For centuries now sensuous curves and contours have defined the feminine form.
The shape of a woman’s body is an important part of expressing her femininity. Modern media defines and reinforces this and our body image remains under constant pressure.
However, the decision to have breast enhancement is a very personal one. It is about a woman’s self-confidence, appearance and ultimately her well-being.
There are also a number of lifestyle reasons why individuals consider having a breast enlargement. Simply wearing a bathing costume or a ball gown can be compromised for some women.
Other reasons for breast surgery include the correction of a reduction in breast volume after pregnancy, to balance a difference in breast size and as a reconstructive technique following a mastectomy.
Warners Bay Cosmetic Plastic Surgeon, Dr John Newton, believes that most women who consider breast enlargement are aiming to improve their appearance with a natural looking result.
When contemplating breast enlargement Dr Newton believes one of the most important aspects to consider is proportion. With the correct mix of harmony and balance, a body can be sculpted to create an elegance often associated with the alluring feminine figure.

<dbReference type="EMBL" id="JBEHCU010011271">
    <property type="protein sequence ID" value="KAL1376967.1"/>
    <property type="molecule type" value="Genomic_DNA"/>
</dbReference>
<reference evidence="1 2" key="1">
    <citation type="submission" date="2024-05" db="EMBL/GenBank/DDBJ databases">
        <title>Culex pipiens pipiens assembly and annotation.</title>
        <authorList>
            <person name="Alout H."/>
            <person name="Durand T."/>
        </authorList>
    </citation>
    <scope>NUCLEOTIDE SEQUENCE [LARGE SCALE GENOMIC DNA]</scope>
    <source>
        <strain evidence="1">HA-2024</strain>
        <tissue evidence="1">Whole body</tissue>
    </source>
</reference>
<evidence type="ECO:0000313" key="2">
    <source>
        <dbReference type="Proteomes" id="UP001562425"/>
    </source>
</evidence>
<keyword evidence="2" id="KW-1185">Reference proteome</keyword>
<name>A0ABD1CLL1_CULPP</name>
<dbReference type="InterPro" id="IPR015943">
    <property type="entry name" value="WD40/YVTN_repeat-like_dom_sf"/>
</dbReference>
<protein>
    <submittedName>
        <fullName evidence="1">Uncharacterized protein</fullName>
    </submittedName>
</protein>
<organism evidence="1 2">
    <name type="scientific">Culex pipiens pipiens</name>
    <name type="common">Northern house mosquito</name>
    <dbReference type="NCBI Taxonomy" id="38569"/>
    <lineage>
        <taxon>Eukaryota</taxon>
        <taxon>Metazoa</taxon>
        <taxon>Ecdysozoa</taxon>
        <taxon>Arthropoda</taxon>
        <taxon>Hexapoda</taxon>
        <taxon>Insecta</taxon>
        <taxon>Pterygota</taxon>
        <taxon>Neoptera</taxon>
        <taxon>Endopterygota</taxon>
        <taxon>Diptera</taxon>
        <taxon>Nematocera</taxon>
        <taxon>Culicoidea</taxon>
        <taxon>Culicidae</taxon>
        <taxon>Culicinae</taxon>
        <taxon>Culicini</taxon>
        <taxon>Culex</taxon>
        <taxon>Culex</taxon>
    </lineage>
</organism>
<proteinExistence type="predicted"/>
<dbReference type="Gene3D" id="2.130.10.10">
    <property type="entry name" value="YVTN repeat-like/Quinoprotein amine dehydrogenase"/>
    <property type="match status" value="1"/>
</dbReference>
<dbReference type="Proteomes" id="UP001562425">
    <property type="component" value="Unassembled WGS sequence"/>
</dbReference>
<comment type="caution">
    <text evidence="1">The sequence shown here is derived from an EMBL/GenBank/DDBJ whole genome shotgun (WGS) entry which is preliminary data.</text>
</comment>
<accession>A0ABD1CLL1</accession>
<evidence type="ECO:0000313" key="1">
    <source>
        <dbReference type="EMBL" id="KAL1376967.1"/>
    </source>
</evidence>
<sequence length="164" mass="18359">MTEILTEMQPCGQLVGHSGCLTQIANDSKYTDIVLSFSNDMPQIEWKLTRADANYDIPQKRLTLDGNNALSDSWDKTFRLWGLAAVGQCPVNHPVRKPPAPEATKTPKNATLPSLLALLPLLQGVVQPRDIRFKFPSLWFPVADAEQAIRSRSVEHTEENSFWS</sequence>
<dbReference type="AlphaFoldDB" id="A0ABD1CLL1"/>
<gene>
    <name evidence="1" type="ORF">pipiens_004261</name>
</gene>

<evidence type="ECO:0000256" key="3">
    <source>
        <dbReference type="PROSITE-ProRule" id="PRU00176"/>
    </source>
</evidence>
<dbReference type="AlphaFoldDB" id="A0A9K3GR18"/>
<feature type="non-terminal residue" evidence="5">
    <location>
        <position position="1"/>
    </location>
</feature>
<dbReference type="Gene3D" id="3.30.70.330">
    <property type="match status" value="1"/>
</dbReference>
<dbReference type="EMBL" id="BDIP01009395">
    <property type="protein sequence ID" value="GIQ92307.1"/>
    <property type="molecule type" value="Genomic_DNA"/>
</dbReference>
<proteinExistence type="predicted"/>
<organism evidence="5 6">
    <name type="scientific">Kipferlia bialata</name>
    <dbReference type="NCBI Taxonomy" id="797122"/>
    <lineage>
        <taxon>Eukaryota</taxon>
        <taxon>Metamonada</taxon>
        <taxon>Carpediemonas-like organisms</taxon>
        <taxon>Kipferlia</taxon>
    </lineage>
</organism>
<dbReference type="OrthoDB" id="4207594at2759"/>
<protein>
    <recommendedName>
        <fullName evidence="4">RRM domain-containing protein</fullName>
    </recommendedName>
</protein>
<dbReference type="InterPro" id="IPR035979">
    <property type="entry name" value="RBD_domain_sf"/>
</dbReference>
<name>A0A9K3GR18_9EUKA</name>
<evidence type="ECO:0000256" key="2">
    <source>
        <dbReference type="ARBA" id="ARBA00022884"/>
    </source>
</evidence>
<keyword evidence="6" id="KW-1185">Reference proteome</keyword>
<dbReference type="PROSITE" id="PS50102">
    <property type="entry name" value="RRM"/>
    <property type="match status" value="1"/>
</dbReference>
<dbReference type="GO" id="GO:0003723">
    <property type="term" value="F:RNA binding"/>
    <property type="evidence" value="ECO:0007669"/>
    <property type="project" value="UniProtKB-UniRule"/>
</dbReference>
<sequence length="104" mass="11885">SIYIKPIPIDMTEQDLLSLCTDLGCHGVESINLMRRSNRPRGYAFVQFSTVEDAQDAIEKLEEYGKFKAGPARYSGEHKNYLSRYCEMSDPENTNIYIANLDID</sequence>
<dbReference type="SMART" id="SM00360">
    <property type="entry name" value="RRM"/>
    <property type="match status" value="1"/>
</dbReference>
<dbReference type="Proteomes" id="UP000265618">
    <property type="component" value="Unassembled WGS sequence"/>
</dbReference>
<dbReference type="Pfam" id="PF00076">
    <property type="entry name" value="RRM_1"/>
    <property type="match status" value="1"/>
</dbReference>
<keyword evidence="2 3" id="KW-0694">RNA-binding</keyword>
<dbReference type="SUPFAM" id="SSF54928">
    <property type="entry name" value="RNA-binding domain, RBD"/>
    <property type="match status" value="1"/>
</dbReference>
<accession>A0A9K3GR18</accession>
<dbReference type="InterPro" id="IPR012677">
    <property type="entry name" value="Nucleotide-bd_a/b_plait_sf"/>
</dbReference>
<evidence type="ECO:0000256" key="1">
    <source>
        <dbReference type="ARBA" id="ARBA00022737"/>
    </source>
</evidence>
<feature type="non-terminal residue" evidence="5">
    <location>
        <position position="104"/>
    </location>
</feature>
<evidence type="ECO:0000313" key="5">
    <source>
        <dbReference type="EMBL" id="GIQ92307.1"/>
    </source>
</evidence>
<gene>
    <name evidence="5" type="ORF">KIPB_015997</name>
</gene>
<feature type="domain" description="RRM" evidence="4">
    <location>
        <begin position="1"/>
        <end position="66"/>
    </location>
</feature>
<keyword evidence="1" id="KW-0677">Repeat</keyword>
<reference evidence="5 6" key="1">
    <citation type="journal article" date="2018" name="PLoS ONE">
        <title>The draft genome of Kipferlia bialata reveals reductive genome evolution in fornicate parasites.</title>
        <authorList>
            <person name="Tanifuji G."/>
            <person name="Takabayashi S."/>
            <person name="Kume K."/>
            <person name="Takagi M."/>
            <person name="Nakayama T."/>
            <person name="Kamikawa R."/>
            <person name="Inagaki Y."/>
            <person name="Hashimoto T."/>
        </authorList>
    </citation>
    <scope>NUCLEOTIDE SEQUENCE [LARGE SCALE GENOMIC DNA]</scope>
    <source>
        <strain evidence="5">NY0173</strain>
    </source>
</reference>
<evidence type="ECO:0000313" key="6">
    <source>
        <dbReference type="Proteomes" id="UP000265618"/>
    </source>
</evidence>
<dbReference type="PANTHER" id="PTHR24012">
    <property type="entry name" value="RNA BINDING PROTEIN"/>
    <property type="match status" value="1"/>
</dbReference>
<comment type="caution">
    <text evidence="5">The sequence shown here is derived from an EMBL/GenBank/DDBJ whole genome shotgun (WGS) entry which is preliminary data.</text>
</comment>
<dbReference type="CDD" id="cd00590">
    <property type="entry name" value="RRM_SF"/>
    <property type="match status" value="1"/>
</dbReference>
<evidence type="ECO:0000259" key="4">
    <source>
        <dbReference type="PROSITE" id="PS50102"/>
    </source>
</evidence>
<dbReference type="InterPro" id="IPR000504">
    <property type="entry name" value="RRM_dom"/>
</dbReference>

“By assessing a woman’s body shape and size, from her height through to her hip size, I am able to suggest options that would best compliment her figure.
Understanding a patient’s expectations and the look she is striving for is paramount to the success of the procedure,” Dr Newton said.
Every breast enlargement is tailored to compliment the individual and her personality.
“Experience has taught me that once a person is happy and comfortable with how they look, they become more confident,” Dr Newton said.
Breast augmentation has had a very interesting history. Whilst it has been around for many years, it received negative publicity in the late eighties and early nineties and has evolved from that.
“The most valuable thing that has come from that period is research. This research has led to significant improvement in the products now available. The current cohesive gel implants, for example, are much safer and many carry a lifetime warranty. The implants are now available in a range of shapes and sizes greatly improving the versatility of the procedure,” Dr Newton said.
Current trends in operative technique and peri-operative care have also led to better outcomes. Implants can be placed in front of or under the muscle, depending on the individual patient.
A new technique, pioneered in Australia by Dr Newton, described as ‘deep pre-pectoral’ inserts the implant into a new plane, still above the muscle but deeper in the breast tissue than with previous procedures.
“I have been performing the new technique for over one year now and the outcomes are promising. There have been improved results for a number of patients considered appropriate for the technique,” Dr Newton said.